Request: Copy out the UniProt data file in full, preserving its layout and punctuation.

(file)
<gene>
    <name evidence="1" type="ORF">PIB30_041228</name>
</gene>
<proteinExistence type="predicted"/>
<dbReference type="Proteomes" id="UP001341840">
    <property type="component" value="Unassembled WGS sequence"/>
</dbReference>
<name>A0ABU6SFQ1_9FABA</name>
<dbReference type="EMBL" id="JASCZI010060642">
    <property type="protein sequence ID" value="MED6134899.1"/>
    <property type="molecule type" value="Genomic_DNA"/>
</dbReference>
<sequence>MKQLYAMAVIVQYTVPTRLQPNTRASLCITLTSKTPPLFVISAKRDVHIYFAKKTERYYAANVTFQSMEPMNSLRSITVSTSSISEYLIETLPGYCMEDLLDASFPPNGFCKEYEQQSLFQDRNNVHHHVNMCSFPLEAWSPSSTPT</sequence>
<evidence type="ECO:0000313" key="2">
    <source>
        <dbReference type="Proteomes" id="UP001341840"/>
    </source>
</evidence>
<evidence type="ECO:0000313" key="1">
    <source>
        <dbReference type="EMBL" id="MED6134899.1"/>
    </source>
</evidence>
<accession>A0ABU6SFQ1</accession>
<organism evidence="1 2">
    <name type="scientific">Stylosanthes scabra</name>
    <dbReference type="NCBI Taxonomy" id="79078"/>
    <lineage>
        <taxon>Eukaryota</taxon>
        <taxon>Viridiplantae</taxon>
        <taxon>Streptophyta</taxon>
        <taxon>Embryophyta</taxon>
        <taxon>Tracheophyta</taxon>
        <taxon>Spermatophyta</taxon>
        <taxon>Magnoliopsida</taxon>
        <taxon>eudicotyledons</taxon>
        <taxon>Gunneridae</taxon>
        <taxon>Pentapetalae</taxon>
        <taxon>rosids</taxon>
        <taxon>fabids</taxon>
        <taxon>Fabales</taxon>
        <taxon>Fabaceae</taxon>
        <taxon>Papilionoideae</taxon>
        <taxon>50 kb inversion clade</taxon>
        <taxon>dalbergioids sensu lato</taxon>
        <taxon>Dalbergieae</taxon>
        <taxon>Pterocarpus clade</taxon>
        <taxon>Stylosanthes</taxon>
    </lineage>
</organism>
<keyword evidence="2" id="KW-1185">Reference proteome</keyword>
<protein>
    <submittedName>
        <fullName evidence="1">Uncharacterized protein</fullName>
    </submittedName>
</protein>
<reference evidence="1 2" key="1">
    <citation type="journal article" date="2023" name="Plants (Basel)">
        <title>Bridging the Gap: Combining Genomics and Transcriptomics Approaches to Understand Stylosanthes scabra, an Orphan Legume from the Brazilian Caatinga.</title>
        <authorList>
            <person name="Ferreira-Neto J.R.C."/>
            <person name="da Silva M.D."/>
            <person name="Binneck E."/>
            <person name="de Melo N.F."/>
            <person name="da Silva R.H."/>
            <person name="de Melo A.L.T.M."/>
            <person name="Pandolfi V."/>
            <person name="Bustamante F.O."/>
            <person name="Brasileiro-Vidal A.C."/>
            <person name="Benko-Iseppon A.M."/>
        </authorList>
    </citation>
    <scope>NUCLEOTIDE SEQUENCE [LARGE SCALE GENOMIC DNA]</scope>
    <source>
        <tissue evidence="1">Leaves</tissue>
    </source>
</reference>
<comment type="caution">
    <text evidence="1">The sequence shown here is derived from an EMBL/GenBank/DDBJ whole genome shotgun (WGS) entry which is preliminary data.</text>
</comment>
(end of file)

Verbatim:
<gene>
    <name evidence="1" type="ORF">PIB30_041228</name>
</gene>
<proteinExistence type="predicted"/>
<dbReference type="Proteomes" id="UP001341840">
    <property type="component" value="Unassembled WGS sequence"/>
</dbReference>
<name>A0ABU6SFQ1_9FABA</name>
<dbReference type="EMBL" id="JASCZI010060642">
    <property type="protein sequence ID" value="MED6134899.1"/>
    <property type="molecule type" value="Genomic_DNA"/>
</dbReference>
<sequence>MKQLYAMAVIVQYTVPTRLQPNTRASLCITLTSKTPPLFVISAKRDVHIYFAKKTERYYAANVTFQSMEPMNSLRSITVSTSSISEYLIETLPGYCMEDLLDASFPPNGFCKEYEQQSLFQDRNNVHHHVNMCSFPLEAWSPSSTPT</sequence>
<evidence type="ECO:0000313" key="2">
    <source>
        <dbReference type="Proteomes" id="UP001341840"/>
    </source>
</evidence>
<evidence type="ECO:0000313" key="1">
    <source>
        <dbReference type="EMBL" id="MED6134899.1"/>
    </source>
</evidence>
<accession>A0ABU6SFQ1</accession>
<organism evidence="1 2">
    <name type="scientific">Stylosanthes scabra</name>
    <dbReference type="NCBI Taxonomy" id="79078"/>
    <lineage>
        <taxon>Eukaryota</taxon>
        <taxon>Viridiplantae</taxon>
        <taxon>Streptophyta</taxon>
        <taxon>Embryophyta</taxon>
        <taxon>Tracheophyta</taxon>
        <taxon>Spermatophyta</taxon>
        <taxon>Magnoliopsida</taxon>
        <taxon>eudicotyledons</taxon>
        <taxon>Gunneridae</taxon>
        <taxon>Pentapetalae</taxon>
        <taxon>rosids</taxon>
        <taxon>fabids</taxon>
        <taxon>Fabales</taxon>
        <taxon>Fabaceae</taxon>
        <taxon>Papilionoideae</taxon>
        <taxon>50 kb inversion clade</taxon>
        <taxon>dalbergioids sensu lato</taxon>
        <taxon>Dalbergieae</taxon>
        <taxon>Pterocarpus clade</taxon>
        <taxon>Stylosanthes</taxon>
    </lineage>
</organism>
<keyword evidence="2" id="KW-1185">Reference proteome</keyword>
<protein>
    <submittedName>
        <fullName evidence="1">Uncharacterized protein</fullName>
    </submittedName>
</protein>
<reference evidence="1 2" key="1">
    <citation type="journal article" date="2023" name="Plants (Basel)">
        <title>Bridging the Gap: Combining Genomics and Transcriptomics Approaches to Understand Stylosanthes scabra, an Orphan Legume from the Brazilian Caatinga.</title>
        <authorList>
            <person name="Ferreira-Neto J.R.C."/>
            <person name="da Silva M.D."/>
            <person name="Binneck E."/>
            <person name="de Melo N.F."/>
            <person name="da Silva R.H."/>
            <person name="de Melo A.L.T.M."/>
            <person name="Pandolfi V."/>
            <person name="Bustamante F.O."/>
            <person name="Brasileiro-Vidal A.C."/>
            <person name="Benko-Iseppon A.M."/>
        </authorList>
    </citation>
    <scope>NUCLEOTIDE SEQUENCE [LARGE SCALE GENOMIC DNA]</scope>
    <source>
        <tissue evidence="1">Leaves</tissue>
    </source>
</reference>
<comment type="caution">
    <text evidence="1">The sequence shown here is derived from an EMBL/GenBank/DDBJ whole genome shotgun (WGS) entry which is preliminary data.</text>
</comment>